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Charge Plug 5 review

26 Jul 2016

The Charge Plug 5, top tier in the diverse Plug series, is a titanium-framed, fat-tyred adventure bike.

Charge may be better known for its single-speed town bikes and aftermarket saddles, but the British brand is expanding and has some major changes and additions to its product lines. While the Cooker range caters for mountain bikers, and the Grater for the leisure cyclist-cum-commuter, the Plug range’s boundaries are a little harder to define.

The Plug 0 is a single-speed, bullhorn-handlebarred affair while the Plug 1 gains cantilever brakes, drop bars and rack eyelets. As the range develops, disc brakes emerge alongside double chain rings, until we arrive at the Plug 5 – an all-singing, all-dancing titanium affair costing, as near as makes no difference, £2,500.


charge plug 5 rack mounts

That outlay gets you a double-butted titanium frame with carbon fork, a SRAM Rival 1x11 drivetrain and SRAM HRD hydraulic disc brakes. The build comes with Alex disc rims and whopping 42mm Maxxis Roamer tyres, laced to in-house Charge hubs. Charge finishing kit is also employed for the bars, stem and seatpost.

Given that Charge reckons the Plug is good for anything from simple commutes to epic adventures, we put it through its paces in a good range of riding experiences. Commutes, group rides, and a touring weekend in the Peak District were all covered, and the Charge proved its capabilities as a do-it-all with aplomb.

charge plug 5 headtube

The frame is listed as double-butted 3/2.5 titanium on Charge’s website, which means it’s blended with 3% aluminium and 2.5% vanadium. That’s completely normal, and the decision to make the frame titanium (as opposed to steel) is a welcome choice, not least because of the difference in weight, but also in the ride quality itself, with the Plug 5 offering the subtle classiness of titanium – a quality that’s hard to define, but noticeable when felt. There’s more verve than most steel frames are able to offer, but without the harsh rigidity you can get with carbon. If steel is real, titanium is real with zeal and that’s evident in the Plug 5.

Both out of the saddle efforts and seated, big power pushes felt a lot speedier than on your average ‘adventure’ bike, with the frame offering a really solid pedalling platform on which to put the watts through. The fork, meanwhile, with its exceedingly chunky nature and accompanying stiffness, performs as you’d expect in guiding the bike through corners: confident and firm.


charge plug 5 rear derailleur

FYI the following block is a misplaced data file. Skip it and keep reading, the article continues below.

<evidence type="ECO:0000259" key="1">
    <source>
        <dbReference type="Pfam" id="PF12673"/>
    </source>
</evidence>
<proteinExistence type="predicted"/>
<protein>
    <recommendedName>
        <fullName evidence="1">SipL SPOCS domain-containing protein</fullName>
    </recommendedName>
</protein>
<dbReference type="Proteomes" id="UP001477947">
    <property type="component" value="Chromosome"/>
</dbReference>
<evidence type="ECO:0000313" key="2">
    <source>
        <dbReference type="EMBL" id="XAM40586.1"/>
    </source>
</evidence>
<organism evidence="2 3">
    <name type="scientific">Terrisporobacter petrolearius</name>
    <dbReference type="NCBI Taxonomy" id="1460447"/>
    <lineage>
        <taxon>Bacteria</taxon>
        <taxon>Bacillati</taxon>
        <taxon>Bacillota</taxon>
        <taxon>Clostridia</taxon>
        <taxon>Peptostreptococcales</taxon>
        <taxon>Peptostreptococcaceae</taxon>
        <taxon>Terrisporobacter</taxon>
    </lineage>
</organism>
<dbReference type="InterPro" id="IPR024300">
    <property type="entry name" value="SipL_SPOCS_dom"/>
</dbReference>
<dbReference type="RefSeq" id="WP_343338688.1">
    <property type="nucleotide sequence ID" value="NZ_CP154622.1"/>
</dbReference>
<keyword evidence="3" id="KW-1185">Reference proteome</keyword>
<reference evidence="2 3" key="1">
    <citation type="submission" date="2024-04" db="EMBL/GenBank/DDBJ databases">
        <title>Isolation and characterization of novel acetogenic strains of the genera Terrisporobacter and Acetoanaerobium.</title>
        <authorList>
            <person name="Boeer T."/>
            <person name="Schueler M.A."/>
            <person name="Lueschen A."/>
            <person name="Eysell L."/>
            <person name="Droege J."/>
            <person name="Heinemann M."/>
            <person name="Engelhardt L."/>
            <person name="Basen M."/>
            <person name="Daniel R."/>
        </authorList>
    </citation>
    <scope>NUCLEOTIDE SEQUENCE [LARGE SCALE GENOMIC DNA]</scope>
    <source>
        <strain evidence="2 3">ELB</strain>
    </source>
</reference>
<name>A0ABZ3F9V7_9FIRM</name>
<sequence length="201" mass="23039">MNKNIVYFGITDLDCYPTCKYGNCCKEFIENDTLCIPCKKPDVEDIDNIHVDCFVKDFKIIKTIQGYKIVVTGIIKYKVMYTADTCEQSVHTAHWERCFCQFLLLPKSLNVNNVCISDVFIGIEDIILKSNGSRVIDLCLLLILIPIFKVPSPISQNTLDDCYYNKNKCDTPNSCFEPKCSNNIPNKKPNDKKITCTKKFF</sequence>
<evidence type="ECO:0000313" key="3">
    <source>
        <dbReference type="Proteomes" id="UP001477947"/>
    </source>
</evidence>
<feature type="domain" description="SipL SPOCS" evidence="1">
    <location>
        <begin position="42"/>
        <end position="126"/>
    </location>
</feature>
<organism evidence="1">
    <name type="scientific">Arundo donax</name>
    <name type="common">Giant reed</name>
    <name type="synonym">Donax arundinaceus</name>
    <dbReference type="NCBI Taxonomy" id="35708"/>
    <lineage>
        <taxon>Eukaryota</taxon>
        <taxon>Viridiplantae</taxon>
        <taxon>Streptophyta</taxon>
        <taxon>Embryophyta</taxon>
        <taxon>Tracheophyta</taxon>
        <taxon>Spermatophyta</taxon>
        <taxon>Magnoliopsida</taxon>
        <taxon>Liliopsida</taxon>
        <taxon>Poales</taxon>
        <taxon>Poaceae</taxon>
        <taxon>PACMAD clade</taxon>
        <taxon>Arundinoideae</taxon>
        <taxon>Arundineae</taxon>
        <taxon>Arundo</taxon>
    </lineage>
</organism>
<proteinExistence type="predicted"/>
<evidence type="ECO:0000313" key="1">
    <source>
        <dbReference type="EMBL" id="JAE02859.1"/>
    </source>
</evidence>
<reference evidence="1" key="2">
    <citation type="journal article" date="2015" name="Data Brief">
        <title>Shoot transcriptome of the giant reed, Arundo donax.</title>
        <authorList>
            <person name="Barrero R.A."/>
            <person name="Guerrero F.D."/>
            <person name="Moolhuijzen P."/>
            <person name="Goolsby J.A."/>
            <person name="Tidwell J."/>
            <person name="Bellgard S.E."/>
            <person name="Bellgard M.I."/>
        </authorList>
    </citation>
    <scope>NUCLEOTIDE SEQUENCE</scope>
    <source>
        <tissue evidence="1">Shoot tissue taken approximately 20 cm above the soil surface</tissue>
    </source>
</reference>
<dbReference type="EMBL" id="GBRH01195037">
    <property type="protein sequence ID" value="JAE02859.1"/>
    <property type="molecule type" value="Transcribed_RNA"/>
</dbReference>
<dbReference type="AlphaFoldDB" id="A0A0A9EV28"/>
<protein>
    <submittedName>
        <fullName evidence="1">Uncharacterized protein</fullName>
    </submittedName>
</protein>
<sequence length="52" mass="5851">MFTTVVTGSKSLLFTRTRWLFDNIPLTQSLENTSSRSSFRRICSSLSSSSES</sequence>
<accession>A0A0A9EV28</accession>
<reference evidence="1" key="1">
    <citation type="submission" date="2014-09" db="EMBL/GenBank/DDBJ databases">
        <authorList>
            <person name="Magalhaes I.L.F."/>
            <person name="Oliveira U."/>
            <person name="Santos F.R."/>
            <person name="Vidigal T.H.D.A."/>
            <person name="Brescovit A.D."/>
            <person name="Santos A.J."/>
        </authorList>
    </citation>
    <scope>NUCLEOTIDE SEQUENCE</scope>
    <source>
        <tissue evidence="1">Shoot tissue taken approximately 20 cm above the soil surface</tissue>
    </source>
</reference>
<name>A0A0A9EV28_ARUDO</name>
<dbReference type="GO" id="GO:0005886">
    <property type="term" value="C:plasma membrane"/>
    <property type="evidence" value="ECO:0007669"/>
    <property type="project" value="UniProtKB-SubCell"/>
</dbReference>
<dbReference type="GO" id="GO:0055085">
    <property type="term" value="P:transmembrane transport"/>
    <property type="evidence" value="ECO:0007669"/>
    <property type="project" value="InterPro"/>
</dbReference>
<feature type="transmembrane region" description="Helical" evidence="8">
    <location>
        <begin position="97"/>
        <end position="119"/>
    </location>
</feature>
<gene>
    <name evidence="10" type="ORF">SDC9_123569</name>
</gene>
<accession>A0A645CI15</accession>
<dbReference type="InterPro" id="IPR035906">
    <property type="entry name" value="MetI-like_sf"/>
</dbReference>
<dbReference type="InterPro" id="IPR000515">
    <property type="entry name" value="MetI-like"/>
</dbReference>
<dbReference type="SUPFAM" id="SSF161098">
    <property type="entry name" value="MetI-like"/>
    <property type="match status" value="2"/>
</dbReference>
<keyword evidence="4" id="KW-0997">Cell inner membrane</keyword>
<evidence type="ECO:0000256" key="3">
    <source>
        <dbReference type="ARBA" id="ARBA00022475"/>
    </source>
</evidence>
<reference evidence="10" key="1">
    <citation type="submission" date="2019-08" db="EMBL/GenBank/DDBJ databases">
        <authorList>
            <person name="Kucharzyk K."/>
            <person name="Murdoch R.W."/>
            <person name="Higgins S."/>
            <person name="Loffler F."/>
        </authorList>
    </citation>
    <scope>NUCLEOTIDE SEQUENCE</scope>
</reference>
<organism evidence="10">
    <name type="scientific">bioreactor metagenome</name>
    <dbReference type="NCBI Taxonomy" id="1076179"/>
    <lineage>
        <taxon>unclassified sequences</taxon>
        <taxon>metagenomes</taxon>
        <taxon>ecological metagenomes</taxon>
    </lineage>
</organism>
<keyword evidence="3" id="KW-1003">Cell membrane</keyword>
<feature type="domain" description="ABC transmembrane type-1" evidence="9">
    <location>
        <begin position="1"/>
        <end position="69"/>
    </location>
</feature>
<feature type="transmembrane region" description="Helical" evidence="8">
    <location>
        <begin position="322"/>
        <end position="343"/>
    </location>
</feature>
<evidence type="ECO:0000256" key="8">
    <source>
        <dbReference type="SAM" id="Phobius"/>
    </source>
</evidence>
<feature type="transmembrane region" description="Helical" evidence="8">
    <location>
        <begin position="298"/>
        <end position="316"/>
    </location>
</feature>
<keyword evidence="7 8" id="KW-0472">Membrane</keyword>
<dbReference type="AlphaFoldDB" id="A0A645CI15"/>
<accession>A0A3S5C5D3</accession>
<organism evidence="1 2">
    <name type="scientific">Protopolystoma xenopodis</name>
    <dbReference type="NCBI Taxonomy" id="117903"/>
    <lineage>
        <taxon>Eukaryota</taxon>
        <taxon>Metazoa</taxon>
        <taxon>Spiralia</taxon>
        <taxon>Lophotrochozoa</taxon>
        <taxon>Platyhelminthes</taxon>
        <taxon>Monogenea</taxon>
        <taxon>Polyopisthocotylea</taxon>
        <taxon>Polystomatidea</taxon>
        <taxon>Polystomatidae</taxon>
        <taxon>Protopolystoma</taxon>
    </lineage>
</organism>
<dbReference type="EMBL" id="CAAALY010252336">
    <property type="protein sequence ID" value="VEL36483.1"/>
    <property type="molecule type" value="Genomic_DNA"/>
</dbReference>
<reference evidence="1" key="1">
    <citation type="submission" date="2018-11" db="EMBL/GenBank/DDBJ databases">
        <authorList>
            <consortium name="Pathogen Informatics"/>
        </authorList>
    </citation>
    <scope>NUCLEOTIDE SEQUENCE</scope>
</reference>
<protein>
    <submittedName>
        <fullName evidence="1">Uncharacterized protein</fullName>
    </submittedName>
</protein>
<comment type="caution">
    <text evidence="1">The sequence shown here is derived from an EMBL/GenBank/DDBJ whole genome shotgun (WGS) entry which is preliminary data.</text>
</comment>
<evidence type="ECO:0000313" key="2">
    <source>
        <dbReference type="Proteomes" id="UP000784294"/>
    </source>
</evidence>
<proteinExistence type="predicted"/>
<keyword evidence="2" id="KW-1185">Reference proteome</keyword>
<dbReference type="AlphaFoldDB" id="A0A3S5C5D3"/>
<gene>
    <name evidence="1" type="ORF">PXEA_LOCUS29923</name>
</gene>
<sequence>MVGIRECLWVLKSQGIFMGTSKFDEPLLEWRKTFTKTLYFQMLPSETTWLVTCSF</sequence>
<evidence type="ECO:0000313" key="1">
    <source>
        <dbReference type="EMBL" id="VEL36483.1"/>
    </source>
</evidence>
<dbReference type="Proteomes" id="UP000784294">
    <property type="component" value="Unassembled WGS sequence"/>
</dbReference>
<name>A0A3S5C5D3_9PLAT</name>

We were originally a little suspicious of the 42mm Maxxis tyres, thinking that a tyre this wide might be of more use if it were knobbly, or alternatively kept slick and trimmed down a little. Does the 42mm slick have a bit of an identity crisis? While the jury is still out to an extent, we certainly came around to them, finding them very stable and secure on both tarmac and gravel roads.

With a few extra psi the Charge could keep up with all but the fastest roadies, but with a little air let out it felt fun, bouncy and truck-like in return, able to steamroller anything in its path. We did swap the tyres out for a set of 25mm Vittoria Corsas during the test, and while the bike certainly felt a lot more ‘roady’, it lost that element of stability and also the fun that the Maxxis’ were able to offer.


charge plug 5 chainset

The 1x11 SRAM Rival drivetrain is well engineered, and also well placed, on the Plug, cutting down on weight and boosting simplicity with the negation of a front derailleur, but not compromising on gear ratios by nature of the 10-42 cassette.

Admittedly we found ourselves spinning out when really putting the Plug through its paces at speed, but there were no issues at all when going uphill thanks to the 42.

Elsewhere, there are smaller details to happily remind the user that this is indeed an adventure bike, such as the ability to carry a luggage rack at the rear, as well as eyelets for mudguards. The fact that both brake and gear cables remain cased for the duration of their routing on the underside of the downtube and the rear of the fork blade is another hint that this bike has been designed to withstand being ridden through all sorts.

charge plug 5 shifter

If there is a sticking point, we see it being the price. At £2,499 the Plug 5 isn't cheap, especially not considering that for most buyers a bike like this would likely be a ‘second’ bike to accompany a more specific road model. It’s the titanium that you're paying for, and we have to say that in many ways it’s worth it, so we think the Plug 5 will find many a happy owner – first, second, third bike or otherwise.

Don’t let anybody tell you that Charge is only good for fixies and town bikes. With the Plug 5, it's proven itself to be capable of so much more.


Charge Plug 5


Double butted titanium. Carbon fork


SRAM Rival 1x11




SRAM S350 40t


SRAM XG 1150 10-42


Charge Compact Lite


Charge Lite


Charge 3D Lite


Alex Draw rims, Charge Lite Disc hubs, Maxxis Roamer 42mm tyres


Fabric Scoop Flat Elite


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